“The sugar cookie is so versatile and arguably one of the easiest holiday cookies to make. Mixing the dough is pretty simple, but finding the right thickness and not using too much flour on your countertop is a little more challenging. Keeping your dough chilled before rolling out always goes a long way — and so does flouring your cutter. I enjoy a bit of chew to my cookie, so I always recommend baking until a little brown shows on the edge, which gives enough structure so the cookie will stay together but still have both crispy and chewy bites. They can be topped with coloured royal icing (my personal favourite), buttercream, or even candy!” — Justin Gaspar, head baker at Hommage Bakehouse in San Diego
“When you’re making cookies for the holidays, keep these three tips in mind: Once the ingredients come together in the dough, stop mixing the dough and put it in the fridge until it’s cold. The dough should be cold throughout the entire process of rolling out and cutting. Lightly flour the surface you’ll be rolling the dough on to prevent it from sticking to the surface, but don’t add too much flour or it will make the dough dry. After you cut the dough into festive shapes, place it back in the fridge for an extra 15 minutes before baking. The cold temperature will keep the cookies in perfect shape while baking.” — Laura Warren, executive pastry chef of Puffer Malarkey Collective (Animae, Herb & Wood, and Herb & Sea)
“One of my favourite desserts to master for any holiday is a crème brûlée. It’s so simple to make and can be prepped ahead, and nothing beats the crispy, sugary crust on top. I love the enhancement a little bit of Great Jones Bourbon adds to the dish. One thing I always try to remember is that it’s best to let the custard set overnight.” — Adam Raksin, chef of The Grid in NYC
“Pavlova is perfect for the holidays as it can be made and stored ahead of time. The dessert is extremely versatile and can easily be adapted to fit every season, with fresh berries in summer, macerated figs in fall, and preserves in the winter.” — John Fraser, chef of Ardor at The West Hollywood EDITION
“While other holiday desserts can be heavy and dense, pavlova stands alone as a lighter and brighter alternative while still being decadent. It serves as a blank canvas for whatever winter flavour combinations you choose. I love to feature seasonal ingredients like cranberries, pomegranates, and citrus in a curd that adds brightness to the end of a holiday meal, while whipped cream adds creaminess to contrast with the curd. But the real star is the pavlova’s meringue base, with its crisp, crunchy shell and soft, marshmallow cloud-like centre. The meringue shell can be made a day or two in advance, allowing for an easier time entertaining. This dessert is also gluten-free, and can be made dairy-free, too.” — Ben Yusko, pastry chef of The Barn at Blackberry Farm in TN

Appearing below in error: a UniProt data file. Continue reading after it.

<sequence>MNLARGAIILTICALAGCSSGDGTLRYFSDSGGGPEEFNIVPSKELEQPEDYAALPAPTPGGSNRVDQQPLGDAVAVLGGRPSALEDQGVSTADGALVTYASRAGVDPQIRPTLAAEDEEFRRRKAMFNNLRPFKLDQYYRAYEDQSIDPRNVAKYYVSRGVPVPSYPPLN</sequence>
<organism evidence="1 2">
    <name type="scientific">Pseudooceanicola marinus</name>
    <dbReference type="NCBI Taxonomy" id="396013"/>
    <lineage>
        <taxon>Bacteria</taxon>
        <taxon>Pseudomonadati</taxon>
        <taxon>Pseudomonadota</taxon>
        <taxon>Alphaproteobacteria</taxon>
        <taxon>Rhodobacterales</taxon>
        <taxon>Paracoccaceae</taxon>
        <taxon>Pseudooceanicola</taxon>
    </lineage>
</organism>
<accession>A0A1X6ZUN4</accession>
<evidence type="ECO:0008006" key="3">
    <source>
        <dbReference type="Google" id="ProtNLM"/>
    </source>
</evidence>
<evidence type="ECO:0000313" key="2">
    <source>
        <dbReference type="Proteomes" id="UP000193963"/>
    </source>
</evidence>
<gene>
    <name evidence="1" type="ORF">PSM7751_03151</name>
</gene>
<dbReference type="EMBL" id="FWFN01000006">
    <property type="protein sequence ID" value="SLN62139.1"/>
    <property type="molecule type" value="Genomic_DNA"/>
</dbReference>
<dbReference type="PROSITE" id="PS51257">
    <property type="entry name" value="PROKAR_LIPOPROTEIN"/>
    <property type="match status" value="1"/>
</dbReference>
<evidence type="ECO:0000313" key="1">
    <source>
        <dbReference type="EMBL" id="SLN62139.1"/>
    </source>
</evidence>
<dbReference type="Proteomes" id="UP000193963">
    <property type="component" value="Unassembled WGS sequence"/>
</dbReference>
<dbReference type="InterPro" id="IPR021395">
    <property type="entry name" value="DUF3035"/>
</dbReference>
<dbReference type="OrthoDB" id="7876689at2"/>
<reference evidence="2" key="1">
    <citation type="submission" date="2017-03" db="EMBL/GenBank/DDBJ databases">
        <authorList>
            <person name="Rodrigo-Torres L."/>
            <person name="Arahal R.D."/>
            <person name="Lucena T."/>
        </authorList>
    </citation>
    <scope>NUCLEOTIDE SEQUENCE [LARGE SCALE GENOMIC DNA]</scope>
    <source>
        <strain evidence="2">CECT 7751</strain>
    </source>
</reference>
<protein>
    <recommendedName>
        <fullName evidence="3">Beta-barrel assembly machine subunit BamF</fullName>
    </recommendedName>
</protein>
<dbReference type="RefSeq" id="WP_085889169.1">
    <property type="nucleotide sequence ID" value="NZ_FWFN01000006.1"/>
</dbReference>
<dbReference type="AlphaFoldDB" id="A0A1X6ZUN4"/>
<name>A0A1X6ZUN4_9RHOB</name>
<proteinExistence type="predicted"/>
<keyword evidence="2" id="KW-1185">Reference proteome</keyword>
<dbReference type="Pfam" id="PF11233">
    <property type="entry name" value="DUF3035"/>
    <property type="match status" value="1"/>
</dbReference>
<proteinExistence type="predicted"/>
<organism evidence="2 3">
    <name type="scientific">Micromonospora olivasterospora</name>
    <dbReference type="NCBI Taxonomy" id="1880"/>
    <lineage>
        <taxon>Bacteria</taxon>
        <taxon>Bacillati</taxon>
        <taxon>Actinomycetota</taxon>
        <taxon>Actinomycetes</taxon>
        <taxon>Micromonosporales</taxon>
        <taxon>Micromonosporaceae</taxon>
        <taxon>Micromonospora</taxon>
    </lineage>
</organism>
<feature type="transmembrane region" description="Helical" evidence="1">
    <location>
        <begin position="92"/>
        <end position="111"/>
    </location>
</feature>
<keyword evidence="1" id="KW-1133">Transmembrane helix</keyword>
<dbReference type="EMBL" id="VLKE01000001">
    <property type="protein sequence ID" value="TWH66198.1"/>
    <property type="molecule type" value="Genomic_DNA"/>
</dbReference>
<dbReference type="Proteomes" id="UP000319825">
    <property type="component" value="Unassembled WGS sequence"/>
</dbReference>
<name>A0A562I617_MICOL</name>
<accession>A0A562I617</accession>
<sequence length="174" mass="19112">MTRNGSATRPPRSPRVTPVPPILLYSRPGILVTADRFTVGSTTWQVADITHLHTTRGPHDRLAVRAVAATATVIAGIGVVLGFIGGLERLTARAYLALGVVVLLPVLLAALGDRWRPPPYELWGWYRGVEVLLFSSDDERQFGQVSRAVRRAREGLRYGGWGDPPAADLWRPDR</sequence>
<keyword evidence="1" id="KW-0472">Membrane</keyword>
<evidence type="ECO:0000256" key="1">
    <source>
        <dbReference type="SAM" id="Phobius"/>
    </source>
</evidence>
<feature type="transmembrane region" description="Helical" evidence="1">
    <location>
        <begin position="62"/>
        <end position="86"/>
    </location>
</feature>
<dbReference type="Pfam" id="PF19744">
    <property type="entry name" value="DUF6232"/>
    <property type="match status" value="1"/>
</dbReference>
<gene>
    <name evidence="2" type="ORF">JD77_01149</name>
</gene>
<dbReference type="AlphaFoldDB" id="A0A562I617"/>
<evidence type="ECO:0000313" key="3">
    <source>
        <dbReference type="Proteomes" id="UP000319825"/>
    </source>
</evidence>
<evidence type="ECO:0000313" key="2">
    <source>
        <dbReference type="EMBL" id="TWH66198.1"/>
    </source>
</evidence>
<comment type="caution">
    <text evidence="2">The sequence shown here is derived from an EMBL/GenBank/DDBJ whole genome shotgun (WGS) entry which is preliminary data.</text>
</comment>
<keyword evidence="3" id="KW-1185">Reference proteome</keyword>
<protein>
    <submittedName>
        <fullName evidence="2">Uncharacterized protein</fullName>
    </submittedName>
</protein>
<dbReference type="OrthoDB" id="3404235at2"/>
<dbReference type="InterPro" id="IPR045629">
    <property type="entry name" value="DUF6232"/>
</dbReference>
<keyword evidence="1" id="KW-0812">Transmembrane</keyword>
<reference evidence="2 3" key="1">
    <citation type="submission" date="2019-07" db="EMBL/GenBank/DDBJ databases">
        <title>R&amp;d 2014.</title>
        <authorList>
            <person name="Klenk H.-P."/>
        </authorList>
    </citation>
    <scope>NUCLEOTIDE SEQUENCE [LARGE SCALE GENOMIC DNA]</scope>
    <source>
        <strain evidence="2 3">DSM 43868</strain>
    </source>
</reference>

“I love to bring a crumble when I’m invited for dinner or serve it while entertaining over the holidays because I can adapt the recipe to anyone’s dietary restrictions by easily making it gluten-free (with rolled oats and gluten-free, all-purpose flour) and vegan (by subbing coconut oil in for grass-fed butter). The trick is in the apple filling; I love to grate a little bit of fresh ginger (readily available at most farmers’ markets this time of year) into the filling before I bake the crumble. It balances out the sweet with some spice and leaves everyone asking for your secret ingredient!” — Sabrina Rudin, founder of Spring Café Aspen in NYC
Apple Tarte Tatin
“Apple tarte tatin is a great twist on a classic apple pie — just make sure you get yourself a nice pint of vanilla ice cream to go with it. Pro tip: Make sure you get good quality apples. The texture of the apples is key, so make sure you don’t overcook or undercook them. Use a nonstick pan and slowly work your apples into the pan to make sure that as they cook, there is no space between them. Once they reach the texture and colour you want, place the pan in an ice bath to prevent them from overcooking and to settle them in place. Once cool, you can cover with puff pastry and finish baking in the oven.” — Adonay Tafur, chef of Osaka Miami
Walnut Snowball Cookies
“We love to make snowball cookies during the holiday season. Not only are they delicious, but the cookies have a beautiful, wintery look to them as well, since they’re aptly named for their generous coating of powdered sugar. We make a sweet and savoury version of these with pecorino and pecans. The salty, tangy pecorino cheese in our version adds a richness to the cookies that pairs perfectly with the nutty, sweet pecans. We recommend chilling the cookie dough in the refrigerator before baking so the cookies don’t over-spread in the oven. This also makes holiday prep easier, since you can prepare the dough up to a couple of days in advance and then bake them at a later time.” — Angie Rito, chef and owner of Michelin-starred Don Angie in NYC and co-author of Italian American